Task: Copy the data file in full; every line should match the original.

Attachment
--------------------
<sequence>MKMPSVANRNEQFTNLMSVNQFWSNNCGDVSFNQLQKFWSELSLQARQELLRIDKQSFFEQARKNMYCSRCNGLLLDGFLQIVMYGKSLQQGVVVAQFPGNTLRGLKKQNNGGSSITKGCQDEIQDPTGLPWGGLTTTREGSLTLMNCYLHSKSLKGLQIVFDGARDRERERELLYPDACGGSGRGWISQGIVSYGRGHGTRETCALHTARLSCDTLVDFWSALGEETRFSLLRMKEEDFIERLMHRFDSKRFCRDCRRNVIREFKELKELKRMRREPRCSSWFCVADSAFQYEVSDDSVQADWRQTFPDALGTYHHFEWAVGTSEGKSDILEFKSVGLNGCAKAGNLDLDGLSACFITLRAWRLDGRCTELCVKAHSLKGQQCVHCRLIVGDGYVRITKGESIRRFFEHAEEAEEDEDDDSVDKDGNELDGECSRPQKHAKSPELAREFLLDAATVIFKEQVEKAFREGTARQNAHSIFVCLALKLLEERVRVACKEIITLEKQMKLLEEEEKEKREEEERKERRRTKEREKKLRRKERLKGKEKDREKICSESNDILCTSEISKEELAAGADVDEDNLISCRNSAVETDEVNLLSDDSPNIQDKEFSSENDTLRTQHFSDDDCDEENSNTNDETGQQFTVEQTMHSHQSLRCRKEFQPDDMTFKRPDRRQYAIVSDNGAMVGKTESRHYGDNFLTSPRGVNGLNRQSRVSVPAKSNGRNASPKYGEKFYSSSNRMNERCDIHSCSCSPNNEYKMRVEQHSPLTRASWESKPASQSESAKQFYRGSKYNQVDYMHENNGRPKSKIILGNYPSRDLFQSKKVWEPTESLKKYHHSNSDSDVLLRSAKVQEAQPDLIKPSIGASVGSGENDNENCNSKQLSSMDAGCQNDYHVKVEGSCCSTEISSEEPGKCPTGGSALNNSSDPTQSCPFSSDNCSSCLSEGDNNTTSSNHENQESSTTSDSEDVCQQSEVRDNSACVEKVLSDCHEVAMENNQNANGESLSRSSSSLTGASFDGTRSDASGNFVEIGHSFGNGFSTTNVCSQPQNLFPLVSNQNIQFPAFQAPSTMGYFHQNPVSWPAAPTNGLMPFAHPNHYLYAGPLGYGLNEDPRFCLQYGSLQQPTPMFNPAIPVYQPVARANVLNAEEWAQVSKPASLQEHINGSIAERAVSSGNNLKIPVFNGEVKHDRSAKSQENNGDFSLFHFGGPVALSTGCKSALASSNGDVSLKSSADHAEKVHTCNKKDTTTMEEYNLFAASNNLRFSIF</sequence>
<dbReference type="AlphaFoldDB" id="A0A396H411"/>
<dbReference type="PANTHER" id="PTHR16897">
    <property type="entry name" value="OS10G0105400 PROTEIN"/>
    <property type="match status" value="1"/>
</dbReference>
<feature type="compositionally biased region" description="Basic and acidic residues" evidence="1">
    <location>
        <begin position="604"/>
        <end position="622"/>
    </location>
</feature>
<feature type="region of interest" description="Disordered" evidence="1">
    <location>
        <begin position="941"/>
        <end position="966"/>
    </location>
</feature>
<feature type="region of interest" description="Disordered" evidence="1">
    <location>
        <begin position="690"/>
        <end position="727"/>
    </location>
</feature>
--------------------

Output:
<sequence>MKMPSVANRNEQFTNLMSVNQFWSNNCGDVSFNQLQKFWSELSLQARQELLRIDKQSFFEQARKNMYCSRCNGLLLDGFLQIVMYGKSLQQGVVVAQFPGNTLRGLKKQNNGGSSITKGCQDEIQDPTGLPWGGLTTTREGSLTLMNCYLHSKSLKGLQIVFDGARDRERERELLYPDACGGSGRGWISQGIVSYGRGHGTRETCALHTARLSCDTLVDFWSALGEETRFSLLRMKEEDFIERLMHRFDSKRFCRDCRRNVIREFKELKELKRMRREPRCSSWFCVADSAFQYEVSDDSVQADWRQTFPDALGTYHHFEWAVGTSEGKSDILEFKSVGLNGCAKAGNLDLDGLSACFITLRAWRLDGRCTELCVKAHSLKGQQCVHCRLIVGDGYVRITKGESIRRFFEHAEEAEEDEDDDSVDKDGNELDGECSRPQKHAKSPELAREFLLDAATVIFKEQVEKAFREGTARQNAHSIFVCLALKLLEERVRVACKEIITLEKQMKLLEEEEKEKREEEERKERRRTKEREKKLRRKERLKGKEKDREKICSESNDILCTSEISKEELAAGADVDEDNLISCRNSAVETDEVNLLSDDSPNIQDKEFSSENDTLRTQHFSDDDCDEENSNTNDETGQQFTVEQTMHSHQSLRCRKEFQPDDMTFKRPDRRQYAIVSDNGAMVGKTESRHYGDNFLTSPRGVNGLNRQSRVSVPAKSNGRNASPKYGEKFYSSSNRMNERCDIHSCSCSPNNEYKMRVEQHSPLTRASWESKPASQSESAKQFYRGSKYNQVDYMHENNGRPKSKIILGNYPSRDLFQSKKVWEPTESLKKYHHSNSDSDVLLRSAKVQEAQPDLIKPSIGASVGSGENDNENCNSKQLSSMDAGCQNDYHVKVEGSCCSTEISSEEPGKCPTGGSALNNSSDPTQSCPFSSDNCSSCLSEGDNNTTSSNHENQESSTTSDSEDVCQQSEVRDNSACVEKVLSDCHEVAMENNQNANGESLSRSSSSLTGASFDGTRSDASGNFVEIGHSFGNGFSTTNVCSQPQNLFPLVSNQNIQFPAFQAPSTMGYFHQNPVSWPAAPTNGLMPFAHPNHYLYAGPLGYGLNEDPRFCLQYGSLQQPTPMFNPAIPVYQPVARANVLNAEEWAQVSKPASLQEHINGSIAERAVSSGNNLKIPVFNGEVKHDRSAKSQENNGDFSLFHFGGPVALSTGCKSALASSNGDVSLKSSADHAEKVHTCNKKDTTTMEEYNLFAASNNLRFSIF</sequence>
<dbReference type="AlphaFoldDB" id="A0A396H411"/>
<dbReference type="PANTHER" id="PTHR16897">
    <property type="entry name" value="OS10G0105400 PROTEIN"/>
    <property type="match status" value="1"/>
</dbReference>
<feature type="compositionally biased region" description="Basic and acidic residues" evidence="1">
    <location>
        <begin position="604"/>
        <end position="622"/>
    </location>
</feature>
<feature type="region of interest" description="Disordered" evidence="1">
    <location>
        <begin position="941"/>
        <end position="966"/>
    </location>
</feature>
<feature type="region of interest" description="Disordered" evidence="1">
    <location>
        <begin position="690"/>
        <end position="727"/>
    </location>
</feature>